Pope St. Pius X

In 13 History on 2011/10/13 at 7:16 AM

Guiseppe Sarto, was born  in Venice, the son of a postman. His mother lived to see him become a cardinal.

He attended the seminary of Padua, where he finished his classical, philosophical, and theological studies with distinction and was ordained in 1858.  For nine years he listed as assistant in a parish but in reality functioned  as it’s pastor. He was always active: he rebuilt the church and added a hospital which he personally maintained for the poor; it was a time of cholera.

He sought to perfect his knowledge of theology by assiduously studying St Thomas Aquinas and canon law during the day.  He established an adult night school, where he preached to his students.  His major concern was that young adults be properly instructed in the Faith.

In 1884, he was named bishop of the difficult See of Mantua.  His main concern was the formation of the clergy at the seminary and there he taught dogmatic and  moral theology for several years.  He wished the doctrine and method of St. Thomas to be followed and gave copies of the “Summa Theologica” to his poorer students.

In 1893, Leo XIII created him a cardinal.  Sarto discerned and energetically opposed the dangers of certain doctrines and the conduct of certain Christian-Democrats.

In 1903, he was elected pope with a 92 % majority. In his first Encyclical he set out his program: “To restore all things in Christ”.  (Eph.1:10.) His first efforts were the promotion of piety among the faithful;  he advised all to receive Holy Communion frequently and recommended early reception of First Communion.

Pius X wished to found at Rome a center for the study of theology and Scripture. With the assistance of the whole Catholic world, the Biblical Institute was founded under the direction of the Jesuits.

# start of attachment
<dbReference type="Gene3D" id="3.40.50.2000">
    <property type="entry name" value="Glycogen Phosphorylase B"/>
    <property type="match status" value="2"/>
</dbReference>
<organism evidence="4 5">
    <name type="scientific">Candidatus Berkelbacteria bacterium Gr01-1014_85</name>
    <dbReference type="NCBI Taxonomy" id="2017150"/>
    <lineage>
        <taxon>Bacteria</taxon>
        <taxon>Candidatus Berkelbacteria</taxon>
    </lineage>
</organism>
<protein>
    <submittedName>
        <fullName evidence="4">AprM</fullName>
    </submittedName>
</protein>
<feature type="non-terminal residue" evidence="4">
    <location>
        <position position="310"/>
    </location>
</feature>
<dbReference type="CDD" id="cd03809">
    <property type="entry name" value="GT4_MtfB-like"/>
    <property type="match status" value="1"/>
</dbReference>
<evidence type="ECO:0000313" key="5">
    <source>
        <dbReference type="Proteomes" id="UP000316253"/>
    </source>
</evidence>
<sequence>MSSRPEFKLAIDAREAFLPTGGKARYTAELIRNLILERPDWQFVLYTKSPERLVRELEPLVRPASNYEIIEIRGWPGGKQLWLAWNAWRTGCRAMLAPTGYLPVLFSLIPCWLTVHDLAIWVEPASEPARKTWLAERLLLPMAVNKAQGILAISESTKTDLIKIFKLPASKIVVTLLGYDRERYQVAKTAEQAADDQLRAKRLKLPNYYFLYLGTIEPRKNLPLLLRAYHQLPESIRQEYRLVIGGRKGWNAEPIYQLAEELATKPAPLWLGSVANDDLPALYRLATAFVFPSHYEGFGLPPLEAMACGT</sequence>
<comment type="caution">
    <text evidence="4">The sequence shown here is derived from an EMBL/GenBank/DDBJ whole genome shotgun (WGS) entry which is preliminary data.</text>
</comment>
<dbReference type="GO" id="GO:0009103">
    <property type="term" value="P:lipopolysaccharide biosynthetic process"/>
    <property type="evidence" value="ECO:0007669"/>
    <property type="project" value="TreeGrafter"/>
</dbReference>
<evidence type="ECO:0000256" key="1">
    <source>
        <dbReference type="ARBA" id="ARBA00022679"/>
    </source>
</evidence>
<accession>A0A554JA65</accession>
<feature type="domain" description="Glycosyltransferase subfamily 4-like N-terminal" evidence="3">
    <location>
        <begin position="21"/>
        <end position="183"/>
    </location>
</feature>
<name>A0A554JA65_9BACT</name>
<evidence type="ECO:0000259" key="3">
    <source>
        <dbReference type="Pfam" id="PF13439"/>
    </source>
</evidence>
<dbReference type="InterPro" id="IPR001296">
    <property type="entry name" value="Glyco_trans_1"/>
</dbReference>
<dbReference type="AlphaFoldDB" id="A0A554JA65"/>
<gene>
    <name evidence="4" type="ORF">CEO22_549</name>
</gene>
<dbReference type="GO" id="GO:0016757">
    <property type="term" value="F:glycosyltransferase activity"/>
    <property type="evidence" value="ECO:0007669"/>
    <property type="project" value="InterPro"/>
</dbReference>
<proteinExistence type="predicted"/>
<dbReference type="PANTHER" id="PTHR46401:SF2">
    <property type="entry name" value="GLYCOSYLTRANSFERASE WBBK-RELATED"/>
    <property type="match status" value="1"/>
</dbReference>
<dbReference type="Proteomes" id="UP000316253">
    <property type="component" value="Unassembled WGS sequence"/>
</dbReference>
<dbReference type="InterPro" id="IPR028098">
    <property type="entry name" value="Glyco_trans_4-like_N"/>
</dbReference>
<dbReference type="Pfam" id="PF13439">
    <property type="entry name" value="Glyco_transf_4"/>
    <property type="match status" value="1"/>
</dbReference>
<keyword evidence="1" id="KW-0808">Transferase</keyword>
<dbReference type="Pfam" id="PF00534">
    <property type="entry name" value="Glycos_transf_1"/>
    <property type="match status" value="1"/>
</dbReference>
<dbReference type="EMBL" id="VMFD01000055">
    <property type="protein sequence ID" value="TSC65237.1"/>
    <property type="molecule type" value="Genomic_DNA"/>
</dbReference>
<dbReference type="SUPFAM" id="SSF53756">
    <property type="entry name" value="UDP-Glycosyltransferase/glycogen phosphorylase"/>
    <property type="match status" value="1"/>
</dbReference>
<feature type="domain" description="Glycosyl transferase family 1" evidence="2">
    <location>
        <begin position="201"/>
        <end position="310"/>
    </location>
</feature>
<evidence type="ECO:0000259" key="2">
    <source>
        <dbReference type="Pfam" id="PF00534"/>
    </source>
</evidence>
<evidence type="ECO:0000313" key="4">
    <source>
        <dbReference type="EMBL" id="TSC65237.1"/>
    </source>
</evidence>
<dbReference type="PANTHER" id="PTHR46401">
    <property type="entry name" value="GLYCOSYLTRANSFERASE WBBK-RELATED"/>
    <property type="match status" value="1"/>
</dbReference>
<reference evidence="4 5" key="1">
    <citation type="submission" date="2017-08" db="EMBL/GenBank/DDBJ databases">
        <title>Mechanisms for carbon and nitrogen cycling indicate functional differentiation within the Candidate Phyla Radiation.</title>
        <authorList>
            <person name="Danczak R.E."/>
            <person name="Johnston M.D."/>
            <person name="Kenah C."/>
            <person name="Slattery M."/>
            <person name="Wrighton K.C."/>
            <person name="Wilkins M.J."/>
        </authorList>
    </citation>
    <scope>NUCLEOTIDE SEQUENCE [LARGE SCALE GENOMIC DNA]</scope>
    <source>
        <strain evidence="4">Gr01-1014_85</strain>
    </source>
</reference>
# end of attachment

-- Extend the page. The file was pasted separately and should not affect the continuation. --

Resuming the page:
In 1904, he created a special congregation of cardinals for the revision of the Code of Canon Law.  He had the Eucharistic Congress of 1905 held at Rome and enhanced the solemnity of subsequent Eucharistic congresses by sending cardinal legates to participate.

His major concern was above all things the purity of the faith. Pius X pointed out the dangers of certain new theological methods. These were based on Agnosticism and divested the doctrine of the faith of its teachings of objective, absolute, and immutable truth. Those methods were associated with subversive criticism of the Holy Scripture and of the origins of Christianity.  So in 1907, he published the Decree commonly called  the Syllabus of Pius X, in which sixty-five propositions are condemned for the protection of Holy Scripture, their inspiration, and the doctrine of Jesus and of the Apostles. Others relate to dogma, the sacraments, and the primacy of the Bishop of Rome.

That same year, he wrote his famous encyclical which expounds and condemns the system of Modernism. It points out the danger of Modernism in relation to philosophy, apologetics, exegesis, history, liturgy, and discipline, and shows the contradiction between that innovation and the ancient faith. He established rules by which to combat efficiently the evils.  Had those rules  been followed, many of the problems that beset the Church today could have been avoided.


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